Instead, leading Democratic lawmakers talk emphatically about how they need to centralize the state’s system of background checks, a step they say will ensure the checks are more effective at keeping firearms away from people with disqualifying convictions or arrests.
Banning high-capacity magazines, while supported by many Democratic lawmakers, is a far less certain prospect.
“It’s too early for me to say whether that has a likely chance or not,” said state Senate Majority Leader Andy Billig, D-Spokane, who said members of his caucus still need to have more discussions about the issue.
Even Gov. Jay Inslee, who is championing the legislation along with state Attorney General Bob Ferguson, speaks of banning high-capacity magazines as more of an ambitious goal than a likelihood.
The Democratic governor said he can't promise the high-capacity magazine ban will pass this year, but even if it doesn't, "we’re getting closer to that goal.”
"It’s called setting an ambition … to let people know it is the right thing to do," Inslee said Friday.
At the same time, Inslee said public sentiment has been evolving rapidly on gun-control measures. He noted that two recent gun-safety initiatives in Washington — one expanding background checks and another enacting safe storage rules and raising the legal age to purchase semi-automatic rifles — passed with 59% of the vote.
The latest Crosscut/Elway Poll, released last week, found that 65% of respondents favored regulating or banning high-capacity magazines for guns.
“These aren’t ideological and partisan driven issues we are talking about,” said Tallman Trask, policy and advocacy director of the Washington Alliance for Gun Responsibility. “It is about public safety and keeping people safe from gun violence across our state.”
The alliance has been a key force behind some of the recent statewide ballot measures that have tightened gun laws.
Several gun-control measures, including the proposal to ban the sale of high-capacity magazines, will have public hearings next week before the House Civil Rights and Judiciary Committee. As proposed, the high-capacity magazine ban would limit the capacity of magazines sold in Washington to 10 rounds.
Ferguson, the Democratic attorney general, said restricting the size of gun magazines will save lives by forcing shooters to reload, giving victims a moment to escape and police an opening to intervene. He has urged legislators to pass such a measure for the past three years.
In a recent news release, Ferguson’s office noted that a shooter with a 100-round magazine was able to kill or injure 36 people in Dayton, Ohio, in August over the course of 32 seconds. High-capacity magazines were also used in two deadly shootings in Washington state in the past four years, at a mall in Burlington and and at a house party in Mukilteo, Ferguson’s office said.
Still, gun-rights groups question whether mandating smaller magazines will really make that much of a difference.
“If somebody is determined to hurt a lot of people and they’re skilled with a firearm, they can do that,” said Dave Workman, a spokesman for the Bellevue-based Citizens Committee for the Right to Keep and Bear Arms. Workman said a high-capacity magazine ban “presents a false sense of security,” because experienced shooters can reload quickly and resume shooting anyway.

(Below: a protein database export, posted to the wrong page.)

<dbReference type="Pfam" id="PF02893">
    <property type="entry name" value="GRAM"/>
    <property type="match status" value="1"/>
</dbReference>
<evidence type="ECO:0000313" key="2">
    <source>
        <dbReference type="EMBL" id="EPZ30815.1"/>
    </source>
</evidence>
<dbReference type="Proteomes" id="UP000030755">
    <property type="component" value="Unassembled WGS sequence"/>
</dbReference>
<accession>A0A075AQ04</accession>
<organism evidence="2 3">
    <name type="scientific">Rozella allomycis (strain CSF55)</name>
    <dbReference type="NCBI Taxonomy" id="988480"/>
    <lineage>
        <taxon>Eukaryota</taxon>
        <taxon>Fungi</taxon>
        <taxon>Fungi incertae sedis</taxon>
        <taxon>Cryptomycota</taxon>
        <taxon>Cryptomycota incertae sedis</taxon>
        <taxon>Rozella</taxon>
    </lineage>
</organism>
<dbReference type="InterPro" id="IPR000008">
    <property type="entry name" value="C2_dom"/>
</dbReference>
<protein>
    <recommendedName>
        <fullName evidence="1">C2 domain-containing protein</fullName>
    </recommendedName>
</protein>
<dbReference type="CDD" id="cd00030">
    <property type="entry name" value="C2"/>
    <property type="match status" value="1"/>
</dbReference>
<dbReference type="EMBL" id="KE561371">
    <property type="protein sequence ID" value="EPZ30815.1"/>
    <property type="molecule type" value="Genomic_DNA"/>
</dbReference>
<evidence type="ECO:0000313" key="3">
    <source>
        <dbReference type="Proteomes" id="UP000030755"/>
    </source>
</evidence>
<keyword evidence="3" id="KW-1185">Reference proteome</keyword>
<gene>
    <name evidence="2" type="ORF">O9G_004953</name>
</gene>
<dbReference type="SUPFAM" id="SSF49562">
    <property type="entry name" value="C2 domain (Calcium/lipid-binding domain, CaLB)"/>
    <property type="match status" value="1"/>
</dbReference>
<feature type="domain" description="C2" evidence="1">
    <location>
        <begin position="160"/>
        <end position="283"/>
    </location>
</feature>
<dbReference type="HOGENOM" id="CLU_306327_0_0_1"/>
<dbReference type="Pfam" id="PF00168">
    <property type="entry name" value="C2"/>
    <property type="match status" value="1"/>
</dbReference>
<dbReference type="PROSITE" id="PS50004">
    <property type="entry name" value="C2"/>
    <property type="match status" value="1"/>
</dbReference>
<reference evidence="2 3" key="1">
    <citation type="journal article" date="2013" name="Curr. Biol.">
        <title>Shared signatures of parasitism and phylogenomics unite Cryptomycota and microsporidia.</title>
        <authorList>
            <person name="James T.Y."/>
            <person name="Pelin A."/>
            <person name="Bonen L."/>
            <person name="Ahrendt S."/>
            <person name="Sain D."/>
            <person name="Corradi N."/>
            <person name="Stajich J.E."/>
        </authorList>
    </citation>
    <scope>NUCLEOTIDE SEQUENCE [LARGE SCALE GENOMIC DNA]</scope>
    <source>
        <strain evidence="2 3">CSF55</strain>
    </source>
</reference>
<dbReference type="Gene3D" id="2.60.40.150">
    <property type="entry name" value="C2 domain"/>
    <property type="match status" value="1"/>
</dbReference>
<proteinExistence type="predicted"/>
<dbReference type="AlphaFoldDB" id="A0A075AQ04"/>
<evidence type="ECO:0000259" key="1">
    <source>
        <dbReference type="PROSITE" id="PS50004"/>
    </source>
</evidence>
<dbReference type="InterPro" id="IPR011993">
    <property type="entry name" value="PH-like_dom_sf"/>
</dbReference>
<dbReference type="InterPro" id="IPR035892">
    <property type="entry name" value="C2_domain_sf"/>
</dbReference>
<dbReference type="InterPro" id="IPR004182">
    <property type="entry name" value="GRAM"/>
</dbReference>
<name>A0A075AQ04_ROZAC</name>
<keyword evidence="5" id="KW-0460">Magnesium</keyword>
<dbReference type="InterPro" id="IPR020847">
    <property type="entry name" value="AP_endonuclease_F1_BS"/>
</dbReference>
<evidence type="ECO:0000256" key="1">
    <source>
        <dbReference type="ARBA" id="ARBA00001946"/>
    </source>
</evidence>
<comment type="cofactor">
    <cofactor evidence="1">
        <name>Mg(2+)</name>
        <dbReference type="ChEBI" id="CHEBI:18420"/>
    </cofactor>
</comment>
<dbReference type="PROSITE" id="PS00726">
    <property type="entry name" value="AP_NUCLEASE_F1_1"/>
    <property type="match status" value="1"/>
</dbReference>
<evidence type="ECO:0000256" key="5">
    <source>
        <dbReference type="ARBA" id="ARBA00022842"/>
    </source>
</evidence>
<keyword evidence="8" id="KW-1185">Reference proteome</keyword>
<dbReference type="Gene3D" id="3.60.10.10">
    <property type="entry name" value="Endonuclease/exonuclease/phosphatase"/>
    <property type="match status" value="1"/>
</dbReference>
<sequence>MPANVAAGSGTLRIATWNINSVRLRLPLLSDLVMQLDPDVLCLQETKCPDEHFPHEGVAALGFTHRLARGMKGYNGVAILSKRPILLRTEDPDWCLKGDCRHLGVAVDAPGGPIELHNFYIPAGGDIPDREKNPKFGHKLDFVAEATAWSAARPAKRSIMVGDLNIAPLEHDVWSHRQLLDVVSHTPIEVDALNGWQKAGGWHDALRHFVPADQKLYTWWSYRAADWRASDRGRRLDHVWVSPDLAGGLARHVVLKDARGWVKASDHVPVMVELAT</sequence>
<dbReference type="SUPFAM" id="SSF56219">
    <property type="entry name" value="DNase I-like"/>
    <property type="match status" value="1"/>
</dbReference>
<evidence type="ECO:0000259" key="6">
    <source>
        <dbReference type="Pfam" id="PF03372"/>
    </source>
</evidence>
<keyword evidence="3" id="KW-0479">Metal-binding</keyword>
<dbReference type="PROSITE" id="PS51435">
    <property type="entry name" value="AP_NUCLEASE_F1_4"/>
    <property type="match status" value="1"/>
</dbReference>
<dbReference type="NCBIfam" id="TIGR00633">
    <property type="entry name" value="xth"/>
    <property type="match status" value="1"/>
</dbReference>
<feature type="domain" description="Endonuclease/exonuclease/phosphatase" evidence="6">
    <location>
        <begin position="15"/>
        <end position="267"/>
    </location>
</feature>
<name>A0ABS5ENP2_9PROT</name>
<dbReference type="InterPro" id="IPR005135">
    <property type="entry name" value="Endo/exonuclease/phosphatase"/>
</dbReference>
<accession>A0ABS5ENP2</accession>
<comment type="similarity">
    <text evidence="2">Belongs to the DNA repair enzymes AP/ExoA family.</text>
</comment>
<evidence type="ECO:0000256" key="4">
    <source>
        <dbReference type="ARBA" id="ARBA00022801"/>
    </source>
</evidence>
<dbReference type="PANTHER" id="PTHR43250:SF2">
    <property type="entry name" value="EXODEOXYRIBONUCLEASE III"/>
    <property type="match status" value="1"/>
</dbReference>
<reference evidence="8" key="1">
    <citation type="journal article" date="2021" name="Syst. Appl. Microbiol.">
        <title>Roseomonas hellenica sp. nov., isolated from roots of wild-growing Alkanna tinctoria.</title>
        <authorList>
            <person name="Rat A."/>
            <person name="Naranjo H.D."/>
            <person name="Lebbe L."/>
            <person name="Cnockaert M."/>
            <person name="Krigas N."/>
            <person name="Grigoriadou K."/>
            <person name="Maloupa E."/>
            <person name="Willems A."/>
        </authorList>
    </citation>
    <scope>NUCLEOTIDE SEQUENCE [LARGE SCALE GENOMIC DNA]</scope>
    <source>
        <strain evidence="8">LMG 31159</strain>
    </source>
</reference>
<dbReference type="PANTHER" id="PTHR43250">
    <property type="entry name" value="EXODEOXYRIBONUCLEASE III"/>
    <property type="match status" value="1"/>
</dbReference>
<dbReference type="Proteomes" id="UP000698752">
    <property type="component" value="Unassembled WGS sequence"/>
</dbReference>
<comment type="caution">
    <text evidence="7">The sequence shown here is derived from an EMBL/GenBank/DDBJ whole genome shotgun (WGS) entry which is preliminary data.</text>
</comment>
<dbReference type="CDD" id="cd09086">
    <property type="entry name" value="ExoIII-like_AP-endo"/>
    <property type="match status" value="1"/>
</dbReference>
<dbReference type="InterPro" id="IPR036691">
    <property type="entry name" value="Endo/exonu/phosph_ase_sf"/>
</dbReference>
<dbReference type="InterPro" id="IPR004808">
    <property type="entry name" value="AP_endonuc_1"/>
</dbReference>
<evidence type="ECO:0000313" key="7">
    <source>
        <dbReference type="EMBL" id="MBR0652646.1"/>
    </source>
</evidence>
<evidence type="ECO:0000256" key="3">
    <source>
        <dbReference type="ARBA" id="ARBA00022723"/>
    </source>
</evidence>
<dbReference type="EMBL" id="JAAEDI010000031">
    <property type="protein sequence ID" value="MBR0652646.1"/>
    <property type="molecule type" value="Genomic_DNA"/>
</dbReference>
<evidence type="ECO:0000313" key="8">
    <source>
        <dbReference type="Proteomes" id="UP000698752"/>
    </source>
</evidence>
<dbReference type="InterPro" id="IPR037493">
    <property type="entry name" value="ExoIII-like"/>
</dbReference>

The biggest issue to Workman, however, is that such restrictions, in his view, infringe on people’s constitutional right to bear arms.
Republican lawmakers share that concern.
“You will find the Washington state constitution is pretty unequivocal” when it comes to gun rights, said House Minority Leader J.T. Wilcox, R-Yelm, during a legislative preview event last week.
During the same panel discussion, Senate Minority Leader Mark Schoesler, R-Ritzville, referred to Democratic gun-control proposals as “gun seizure” measures. “It’s not gun safety,” Schoesler said, adding that lawmakers must “preserve and uphold the state and U.S. Constitution regarding firearms.”
While Democrats control both chambers of Washington’s Legislature, not all Democratic lawmakers are slam-dunk votes for a high-capacity magazine ban.
State Sen. Steve Conway, D-Tacoma, said this week that he is “open” to the idea, but needs to “have a few more conversations” with his colleagues before deciding he’d vote for the measure.
The Alliance for Gun Responsibility's Trask said he expects the state Senate to be a more difficult place to pass the high-capacity magazine ban than the state House.
Greater consensus has emerged around creating a centralized system for gun background checks. Right now, local law enforcement agencies conduct background checks on people who attempt to buy pistols and semi-automatic rifles. A recent analysis by the state Office of Financial Management concluded that creating a single point-of-contact background check system would improve public safety while also easing the burden on local law enforcement agencies.
A centralized system run by the Washington State Patrol would help ensure that checks are more thorough and don’t miss arrest reports or juvenile convictions from different jurisdictions, the analysis found.
Asked last week about the high-capacity magazine ban, House Speaker Laurie Jinkins shifted to talking about improving the background-check system instead. She said shoring up the state's background checks is something lawmakers “have to do.”
“A lot of what we do related to firearms is making sure our current laws work,” said Jinkins, D-Tacoma.
Jinkins said this week that, while she personally would like to see a high-capacity magazine ban advance, she can’t force her colleagues to vote for it.
“Maybe if I were a queen,” she said, “but I am not a queen.”